Tim Wise: Perhaps it is President Obama who has internalized the idea that black people, even highly educated ones, are would-be malingerers, just waiting for a reason to go soft and “blame the world for trying to keep a black man down.”
Tim Wise: It’s a common argument, made by those who would rather ignore or finesse the problem of racism in America. If you can’t argue the facts, never fear, just suggest that certain facts are too dangerous to be spoken. The possibility that persons of color might adopt a victim mentality once they learn the extent of racism, means we simply have to move on, and tell those who are, as a matter of fact, often the victims of injustice not to dwell on their experiences too much, lest their commitment to self-help be vitiated.
It was all too predictable that Attorney General Eric Holder would be attacked for his recent remarks about race in America. To suggest that the nation is still haunted by the specter of racism is unacceptable it seems, especially since, with the election of President Obama, we have ostensibly entered the “post-racial” era. But, in […]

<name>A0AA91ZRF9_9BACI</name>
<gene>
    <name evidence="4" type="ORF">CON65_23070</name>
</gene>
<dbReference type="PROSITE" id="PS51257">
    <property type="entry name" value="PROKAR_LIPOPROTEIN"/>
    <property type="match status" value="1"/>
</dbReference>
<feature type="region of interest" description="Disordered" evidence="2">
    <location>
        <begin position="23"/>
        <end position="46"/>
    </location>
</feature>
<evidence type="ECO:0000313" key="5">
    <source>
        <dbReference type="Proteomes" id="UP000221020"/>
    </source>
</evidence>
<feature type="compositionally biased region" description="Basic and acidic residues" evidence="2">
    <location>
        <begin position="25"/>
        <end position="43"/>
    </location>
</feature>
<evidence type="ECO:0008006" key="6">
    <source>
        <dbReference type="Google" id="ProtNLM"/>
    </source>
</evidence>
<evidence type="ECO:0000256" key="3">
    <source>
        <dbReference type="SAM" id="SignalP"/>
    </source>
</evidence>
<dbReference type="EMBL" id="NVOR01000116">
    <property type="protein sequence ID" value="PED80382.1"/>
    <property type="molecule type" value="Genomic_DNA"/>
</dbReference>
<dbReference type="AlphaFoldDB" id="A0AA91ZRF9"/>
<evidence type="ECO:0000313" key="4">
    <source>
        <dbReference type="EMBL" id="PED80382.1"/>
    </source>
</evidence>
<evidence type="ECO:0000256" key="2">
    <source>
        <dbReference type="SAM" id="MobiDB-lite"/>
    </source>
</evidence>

Whites Deny Racism Continues to Exist ot long ago, after I had written an article in which I discussed white denial–the tendency for most white folks to reject the notion that racism is still a significant obstacle for people of color in the U.S.–I received an e-mail from a white man who insisted that my […]
For those who still can’t grasp the concept of white privilege, or who are looking for some easy-to-understand examples of it, perhaps this list will help. White privilege is when you can get pregnant at 17 like Bristol Palin and everyone is quick to insist that your life and that of your family is a […]
omehow I knew it would happen. In fact, I had even made a note to myself, indicating how long I thought it might take: twenty-four hours was my guesstimate, in case you’re interested. Turns out I was overly optimistic, because it only took about nine hours from the time that my latest essay hit cyberspace–a […]
hroughout the course of the Democratic presidential primaries, many have asked which is the bigger societal problem in the United States: racism or sexism? Although the question itself is absurd–the two are often interrelated, after all, and comparing systems of oppression is typically neither intellectually nor ethically very productive–there is little question that both remain […]